My Father, My Unlikely Hero (PDF)

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Author: CJ

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My Father, My Unlikely
Hero: The story of my
father through my own


Dad vs. Fish (Or Something Else)-1
Dad vs. Spelling Bee-11
Dad vs. NFL Playoffs-22
Dad vs. Little League Baseball-42
Dad vs. Disneyland-59
Dad vs. Marine Corps Graduation-83
Dad vs. My First Love-103
Dad vs. Oakland Raider Fans-112
Dad vs. Fish (The Rematch)-125


This is dedicated to the memory of my late
grandfather, Clarence Lee Baldwin, who
showed me that being a man didn‟t require
many words and that true character comes
from the merit of your deeds.
To my son Jaxson, who didn‟t get the
pleasure of knowing his grandfather, but
reminds of the man more and more with
each passing day.
Finally, I dedicate this to my first love, the
late Shawna Alexander. May your memory
endure always.



This book is meant to be an honest
celebration and remembrance of my father,
Clarence Eugene Baldwin Sr. He passed
away suddenly on August 13th, 2008 at the
age of 51. It was sudden not only because of
his relative youth, but because our
relationship was at its high point when he
passed. The sadness I felt was and remains
very deep. I wanted to create something
that would allow my friends and family
insight into some of the stories I have of
him inside of me.
My thinking when I started to write this
was I did not want to forget the experiences
we shared together. But along the way, this
book became something cathartic for me to
help take the pain away of his loss. At the
same time, this book is a way to share my
father and a bit of myself with others. 100

percent of the people I know have fathers,
even if they have never met them or have a
relationship with them. My father and I did
not always see eye to eye and he was not
always readily available, but I am fortunate
to say that it was never due to a lack of love.
With his force of personality and bear-like
build, he was larger than life to me.
So instead of trying to turn his life into
something biographical, I thought it would
be much more fitting to show my father
through my own lens based on some of the
experiences we shared together and with
others. These stories, while intended to be a
humorous retelling of some of those
adventures we had together, also provides a
three-dimensional look at the complex man
I would grow to appreciate, love, befriend,
and still miss to this very day. I hope you
enjoy it. It has truly been a labor of love and
the best way I know how to honor my


Clarence Baldwin Jr.
January 17th, 2010


1985. You know, when you are six
years old, the world is already a
strange place you do not know about.
Well, in the summer of 1985, my
family lived in the Bay Area. Okay,
not the Bay Area, the East Bay. No,
not Berkeley either. How about the
East Side of Oakland, an area that is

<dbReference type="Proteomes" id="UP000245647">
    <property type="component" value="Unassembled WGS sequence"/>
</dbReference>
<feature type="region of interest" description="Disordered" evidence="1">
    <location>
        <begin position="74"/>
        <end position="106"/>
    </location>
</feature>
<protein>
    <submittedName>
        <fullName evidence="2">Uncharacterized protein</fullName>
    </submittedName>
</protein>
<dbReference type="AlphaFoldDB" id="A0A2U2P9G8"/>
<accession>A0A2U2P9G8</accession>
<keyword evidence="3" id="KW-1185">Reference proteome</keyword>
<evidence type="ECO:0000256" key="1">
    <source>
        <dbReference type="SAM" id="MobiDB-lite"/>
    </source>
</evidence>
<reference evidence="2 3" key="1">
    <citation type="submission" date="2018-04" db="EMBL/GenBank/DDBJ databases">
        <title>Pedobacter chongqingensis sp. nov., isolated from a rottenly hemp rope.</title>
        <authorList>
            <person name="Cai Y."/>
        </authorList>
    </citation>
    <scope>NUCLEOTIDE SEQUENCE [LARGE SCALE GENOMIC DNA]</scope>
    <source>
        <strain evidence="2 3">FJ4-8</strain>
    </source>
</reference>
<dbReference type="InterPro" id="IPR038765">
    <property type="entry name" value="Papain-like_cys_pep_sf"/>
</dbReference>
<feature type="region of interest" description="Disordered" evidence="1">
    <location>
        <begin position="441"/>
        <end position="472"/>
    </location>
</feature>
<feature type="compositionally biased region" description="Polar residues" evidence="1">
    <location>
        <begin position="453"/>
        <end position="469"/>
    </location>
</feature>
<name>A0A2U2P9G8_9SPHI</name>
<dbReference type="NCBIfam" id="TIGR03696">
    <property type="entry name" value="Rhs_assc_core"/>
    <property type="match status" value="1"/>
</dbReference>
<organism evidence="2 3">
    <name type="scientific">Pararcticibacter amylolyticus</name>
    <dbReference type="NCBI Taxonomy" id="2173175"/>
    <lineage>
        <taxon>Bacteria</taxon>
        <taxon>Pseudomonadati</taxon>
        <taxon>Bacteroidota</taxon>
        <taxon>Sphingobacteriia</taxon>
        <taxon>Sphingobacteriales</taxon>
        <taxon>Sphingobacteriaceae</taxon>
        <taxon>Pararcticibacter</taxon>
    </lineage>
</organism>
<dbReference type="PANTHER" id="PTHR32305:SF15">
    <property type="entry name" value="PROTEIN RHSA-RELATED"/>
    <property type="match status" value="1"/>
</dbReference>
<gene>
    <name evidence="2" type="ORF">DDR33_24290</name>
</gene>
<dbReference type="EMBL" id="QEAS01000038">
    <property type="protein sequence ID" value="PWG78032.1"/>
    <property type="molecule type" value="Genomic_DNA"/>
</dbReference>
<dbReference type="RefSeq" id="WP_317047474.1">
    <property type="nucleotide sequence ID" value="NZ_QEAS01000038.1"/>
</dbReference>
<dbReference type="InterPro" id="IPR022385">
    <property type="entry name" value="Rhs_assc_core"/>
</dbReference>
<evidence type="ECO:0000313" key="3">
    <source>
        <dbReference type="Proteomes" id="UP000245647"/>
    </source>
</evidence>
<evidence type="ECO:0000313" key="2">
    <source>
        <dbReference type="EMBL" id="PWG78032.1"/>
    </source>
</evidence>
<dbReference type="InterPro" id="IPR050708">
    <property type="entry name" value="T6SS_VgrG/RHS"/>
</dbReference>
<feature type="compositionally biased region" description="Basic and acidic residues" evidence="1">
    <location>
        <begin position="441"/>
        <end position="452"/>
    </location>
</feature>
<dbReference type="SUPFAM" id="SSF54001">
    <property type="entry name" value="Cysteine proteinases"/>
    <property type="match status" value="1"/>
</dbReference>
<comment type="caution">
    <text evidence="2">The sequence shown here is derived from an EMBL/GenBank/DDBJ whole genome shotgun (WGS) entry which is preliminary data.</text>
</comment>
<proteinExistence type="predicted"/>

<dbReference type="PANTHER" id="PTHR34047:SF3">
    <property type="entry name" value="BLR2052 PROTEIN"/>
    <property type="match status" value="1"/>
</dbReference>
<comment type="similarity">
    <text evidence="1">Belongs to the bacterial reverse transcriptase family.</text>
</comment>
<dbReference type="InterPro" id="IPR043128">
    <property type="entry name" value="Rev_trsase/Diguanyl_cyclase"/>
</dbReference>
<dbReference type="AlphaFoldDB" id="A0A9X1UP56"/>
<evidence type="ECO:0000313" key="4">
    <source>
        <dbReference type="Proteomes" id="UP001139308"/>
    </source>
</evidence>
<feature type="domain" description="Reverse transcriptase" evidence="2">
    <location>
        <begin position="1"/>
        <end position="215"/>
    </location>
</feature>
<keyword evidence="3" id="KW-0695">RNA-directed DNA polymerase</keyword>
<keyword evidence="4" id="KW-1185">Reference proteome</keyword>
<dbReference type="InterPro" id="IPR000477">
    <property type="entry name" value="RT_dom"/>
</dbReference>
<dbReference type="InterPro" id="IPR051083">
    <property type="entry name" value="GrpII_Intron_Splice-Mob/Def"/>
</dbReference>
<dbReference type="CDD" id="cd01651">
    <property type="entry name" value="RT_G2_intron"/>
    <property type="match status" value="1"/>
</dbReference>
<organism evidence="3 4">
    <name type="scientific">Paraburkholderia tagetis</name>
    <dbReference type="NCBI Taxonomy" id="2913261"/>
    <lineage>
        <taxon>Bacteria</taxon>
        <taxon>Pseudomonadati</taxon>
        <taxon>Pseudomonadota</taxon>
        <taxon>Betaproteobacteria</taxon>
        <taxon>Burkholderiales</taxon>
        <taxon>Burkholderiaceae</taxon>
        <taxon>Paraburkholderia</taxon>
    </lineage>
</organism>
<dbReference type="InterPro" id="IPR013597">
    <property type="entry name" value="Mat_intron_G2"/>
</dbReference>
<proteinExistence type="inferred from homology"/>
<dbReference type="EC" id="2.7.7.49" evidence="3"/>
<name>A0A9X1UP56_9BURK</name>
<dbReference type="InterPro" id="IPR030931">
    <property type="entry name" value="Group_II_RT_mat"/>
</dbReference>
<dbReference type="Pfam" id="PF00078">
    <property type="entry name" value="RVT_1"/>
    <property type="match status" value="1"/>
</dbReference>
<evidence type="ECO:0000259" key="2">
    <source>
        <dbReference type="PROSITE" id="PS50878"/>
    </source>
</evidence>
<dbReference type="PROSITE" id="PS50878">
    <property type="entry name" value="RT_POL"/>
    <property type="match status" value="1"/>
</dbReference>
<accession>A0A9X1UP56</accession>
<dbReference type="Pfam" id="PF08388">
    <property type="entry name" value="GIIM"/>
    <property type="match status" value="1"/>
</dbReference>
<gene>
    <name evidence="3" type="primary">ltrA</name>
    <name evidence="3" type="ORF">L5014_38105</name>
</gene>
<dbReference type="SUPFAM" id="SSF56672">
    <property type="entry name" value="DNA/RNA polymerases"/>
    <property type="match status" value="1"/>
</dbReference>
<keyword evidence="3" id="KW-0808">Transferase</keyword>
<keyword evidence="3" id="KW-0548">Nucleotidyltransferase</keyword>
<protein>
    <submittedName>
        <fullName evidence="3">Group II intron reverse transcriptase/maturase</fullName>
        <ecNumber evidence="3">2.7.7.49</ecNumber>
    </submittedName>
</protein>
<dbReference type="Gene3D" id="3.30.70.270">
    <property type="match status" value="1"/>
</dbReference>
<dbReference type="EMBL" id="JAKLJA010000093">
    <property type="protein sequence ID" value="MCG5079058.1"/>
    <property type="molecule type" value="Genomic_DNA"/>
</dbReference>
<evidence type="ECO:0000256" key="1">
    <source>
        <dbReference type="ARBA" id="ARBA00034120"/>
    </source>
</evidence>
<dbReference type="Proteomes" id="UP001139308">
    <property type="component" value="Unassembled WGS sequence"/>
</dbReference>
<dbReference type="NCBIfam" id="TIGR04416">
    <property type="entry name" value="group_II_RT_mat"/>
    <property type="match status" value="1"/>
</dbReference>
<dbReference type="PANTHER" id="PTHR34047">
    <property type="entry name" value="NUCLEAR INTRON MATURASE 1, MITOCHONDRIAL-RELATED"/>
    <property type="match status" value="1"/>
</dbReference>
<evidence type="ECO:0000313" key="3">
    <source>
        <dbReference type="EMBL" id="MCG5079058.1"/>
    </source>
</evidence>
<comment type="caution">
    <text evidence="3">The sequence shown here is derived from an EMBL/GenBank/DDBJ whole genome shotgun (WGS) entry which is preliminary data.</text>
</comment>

still considered to be one of the most
dangerous, underdeveloped areas of
the United States. Lucky for you, this
is not sociology, so I digress.
My father at this time was 26 years
old. He looked like a cross between
Uncle Phil from The Fresh Prince of
Bel-Air and Yogi Bear. Just kidding.
Kind of. Anyway, he definitely still
enjoyed to party, carouse, and passed

on a love of sports to me. There was
not a weekend that passed by that I
was not watching the Oakland
Invaders of the now long defunct
(Spring), the Oakland A‟s (Summer),
or the San Francisco 49ers or Los
Angeles Raiders (Fall) on television.
Dad was a huge fan, but he also got a
kick out of how much I had learned to
emulate him. By 1985, we had a
shared hatred of one person: Marc
Wilson of the Los Angeles Raiders.
For the non-sports fans out there,
Marc Wilson was the on-again/offagain starting quarterback of the Los
Angeles Raiders. Even if you are not a
sports fan, it must be hard to wrap
your mind around this idea: the
Raiders were once a great football
team. They probably had the most
talent in football in 1985. The only
problem was Wilson sucked. Like a

Hoover vacuum powered by a Ferrari
engine. Most Raider fans were huge
fans of the old, yet dependable backup,
Jim Plunkett. After all, Plunkett had
helped the Raiders win two Super
Bowls in the past five years, so the
fact he was pushing 40 meant nothing.
And if Dad hated the guy, damn it,
that was enough for me.
Anyway, there was a new thing my
father wanted to share with me:
fishing. Understand, at six, I was like
a darker Verne Troyer, so most of the
equipment was bigger than me. But
hey, I absolutely adored my father at
this point in time, so I figured he had
to know what he was doing…even if I
obviously did not. So dad decided it
was time I learned to fish. If I
remember, the first time we went
fishing was with my father‟s best
friend Lester and Lester‟s awesome
wife, Michelle. I appreciated Michelle

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